9.3 Using Component View

This section explains how to view and edit database application pages using Component View.

9.3.1 Viewing a Page in Component View

To view a page in Component View:

  1. Navigate to the Workspace home page.

  2. Click the Application Builder icon.

  3. Select an application.

  4. Select a page.

    The default view, Page Designer appears.


    If you previously viewed pages in Component View, Component View displays by default.
  5. On the Page Designer toolbar, click the Component View icon.

    Component View appears.

    You preview a page by running it. Running an application page displays the rendered version as end users would see it.

9.3.2 Editing a Page in Component View

This section explains how to edit a page in Component View. About Using Component View

In Component View each page is divided into three sections: Page Rendering, Page Processing, and Shared Components. Each of these sections is broken into subsections with headings that identify a type of control, component, or application logic.

Description of cv1.png follows
Description of the illustration ''cv1.png''

To edit a component, drill down on the component name or click the icon described in the following sections. Edit All Icon

You can edit the controls, components, or logic within a given subsection by clicking the Edit All icon that displays to the right of the subsection title. The Edit All icon resembles a piece of paper with a pencil on top of it.

Description of cv_edit_all_ico.png follows
Description of the illustration ''cv_edit_all_ico.png'' Copy or Create Icons

You can copy or create controls or components by clicking the Copy and Create icons. The Copy icon resembles two small overlapping pages. Click the Copy icon to make a copy of an existing control or component.

Description of cv_copy_ico.png follows
Description of the illustration ''cv_copy_ico.png''

The Create icon resembles a plus (+) sign. Click the Create icon to create a control or component.

Description of cv_create_ico.png follows
Description of the illustration ''cv_create_ico.png''

9.3.3 Understanding Page Rendering

This section describes the subsections under Page Rendering in Component View. What Is Page Rendering?

Page rendering is the process of generating a page from the database. Developers use the Page Rendering section to modify controls that impact the rendering of a page, including page attributes, regions, buttons, items, and page processes. Page Rendering

Table 9-1 describes the subsections under Page Rendering in Component View.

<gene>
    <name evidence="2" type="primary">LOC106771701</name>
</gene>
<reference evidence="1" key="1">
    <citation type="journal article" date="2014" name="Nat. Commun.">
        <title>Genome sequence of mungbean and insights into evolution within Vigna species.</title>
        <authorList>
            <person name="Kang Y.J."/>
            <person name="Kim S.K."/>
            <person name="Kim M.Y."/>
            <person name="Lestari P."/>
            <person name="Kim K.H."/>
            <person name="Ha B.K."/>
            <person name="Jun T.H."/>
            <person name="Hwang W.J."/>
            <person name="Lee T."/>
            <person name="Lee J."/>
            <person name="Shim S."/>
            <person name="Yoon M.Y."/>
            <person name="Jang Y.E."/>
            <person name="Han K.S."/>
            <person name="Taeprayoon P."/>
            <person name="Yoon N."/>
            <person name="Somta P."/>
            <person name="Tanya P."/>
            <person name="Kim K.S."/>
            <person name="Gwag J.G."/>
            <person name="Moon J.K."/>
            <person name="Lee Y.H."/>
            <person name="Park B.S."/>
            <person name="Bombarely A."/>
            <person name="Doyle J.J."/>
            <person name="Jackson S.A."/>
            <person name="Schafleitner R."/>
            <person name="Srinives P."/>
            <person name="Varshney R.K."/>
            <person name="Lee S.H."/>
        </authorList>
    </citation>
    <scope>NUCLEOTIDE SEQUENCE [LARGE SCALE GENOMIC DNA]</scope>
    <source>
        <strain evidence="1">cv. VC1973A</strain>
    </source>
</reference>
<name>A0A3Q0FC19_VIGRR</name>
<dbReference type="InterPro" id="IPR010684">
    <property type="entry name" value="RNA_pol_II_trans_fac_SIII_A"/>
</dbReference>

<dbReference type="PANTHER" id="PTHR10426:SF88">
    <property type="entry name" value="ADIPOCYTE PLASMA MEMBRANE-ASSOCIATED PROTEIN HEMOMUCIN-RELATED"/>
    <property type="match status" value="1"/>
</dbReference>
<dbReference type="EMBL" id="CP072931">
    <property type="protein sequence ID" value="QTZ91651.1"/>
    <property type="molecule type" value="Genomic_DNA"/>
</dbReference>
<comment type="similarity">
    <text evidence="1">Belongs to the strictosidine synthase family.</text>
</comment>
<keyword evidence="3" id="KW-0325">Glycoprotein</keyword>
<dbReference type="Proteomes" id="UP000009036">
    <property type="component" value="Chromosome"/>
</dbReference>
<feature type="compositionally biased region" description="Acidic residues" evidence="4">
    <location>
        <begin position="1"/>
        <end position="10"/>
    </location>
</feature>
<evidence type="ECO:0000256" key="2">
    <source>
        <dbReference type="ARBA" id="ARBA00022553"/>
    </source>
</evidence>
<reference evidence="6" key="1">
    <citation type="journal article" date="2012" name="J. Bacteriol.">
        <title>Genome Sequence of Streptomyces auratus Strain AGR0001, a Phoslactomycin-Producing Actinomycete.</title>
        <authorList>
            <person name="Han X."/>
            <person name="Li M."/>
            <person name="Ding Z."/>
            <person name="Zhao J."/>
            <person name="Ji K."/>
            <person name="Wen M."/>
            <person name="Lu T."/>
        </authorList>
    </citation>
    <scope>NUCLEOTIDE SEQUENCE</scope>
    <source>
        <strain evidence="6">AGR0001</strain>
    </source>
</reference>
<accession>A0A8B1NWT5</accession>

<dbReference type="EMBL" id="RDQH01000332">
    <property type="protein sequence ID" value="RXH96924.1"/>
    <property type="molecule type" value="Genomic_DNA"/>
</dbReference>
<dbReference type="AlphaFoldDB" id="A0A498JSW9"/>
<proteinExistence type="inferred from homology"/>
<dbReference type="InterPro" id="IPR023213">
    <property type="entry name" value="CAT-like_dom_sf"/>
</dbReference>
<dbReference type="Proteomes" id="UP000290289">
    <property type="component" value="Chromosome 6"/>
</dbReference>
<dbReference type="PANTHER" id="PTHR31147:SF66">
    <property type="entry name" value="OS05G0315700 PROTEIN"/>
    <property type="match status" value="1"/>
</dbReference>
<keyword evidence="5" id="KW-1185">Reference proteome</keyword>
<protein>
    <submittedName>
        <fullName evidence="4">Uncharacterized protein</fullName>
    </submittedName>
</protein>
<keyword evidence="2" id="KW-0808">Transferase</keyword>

Table 9-1 Page Rendering Subsections

Subsection Description


Page attributes control specific characteristics of a page such as the page name, display attributes such as the page title and the associated page template, header text, and the selected authorization scheme to name just a few.

See Also: "Editing Page Attributes in Component View"


A region is an area on a page that serves as a container for content. Each page can have any number of regions. The content of a region is determined by the region source. For example, a region may contain a report based on a SQL query you define, or it may contain static HTML.

You control the appearance of a region through a specific region template. You can use regions to group page controls (such as items or buttons). You can also create simple regions that do not generate additional HTML, or create elaborate regions that frame content within HTML tables or images.

See Also: "About Regions," Oracle Database Development Guide for information about developing web applications with PL/SQL, and Oracle Database PL/SQL Packages and Types Reference for information about htp packages


As you design your application, you can use buttons to direct users to a specific page or URL, or to enable users to submit a page. When you submit a page, the Application Express engine posts or processes information. A button implementation is determined by the button template. Buttons can be placed in predefined region template positions or among items in a form.

See Also: "Creating Buttons"


Items are HTML form elements such as text fields, select lists, and check boxes with an associated session state. Item attributes affect the display and behavior of items on a page. For example, these attributes can impact where a label displays, how large an item is, and whether the item displays next to or below the previous item.

There are two categories of items: page items and application items. Page-level items are placed on a page and have associated user interface properties, such as Display As, Label, and Label Template. Application-level items are not associated with a page and therefore have no user interface properties. An application item can be used as a global variable.

See Also: "Understanding Page-Level Items" and "Managing Application-Level Items"


Processes are logic controls used to execute Data Manipulation Language (DML) or PL/SQL. For example, you can use a process to populate session state at the time a page is rendered, to execute some type of logic (for example, using PL/SQL), or to make a call to the rendering engine. Typically a process performs an action. A process may be hand coded PL/SQL, or the invocation of a predefined process.

See Also: "Understanding Page Processes" and "Understanding Application Processes"

Dynamic Actions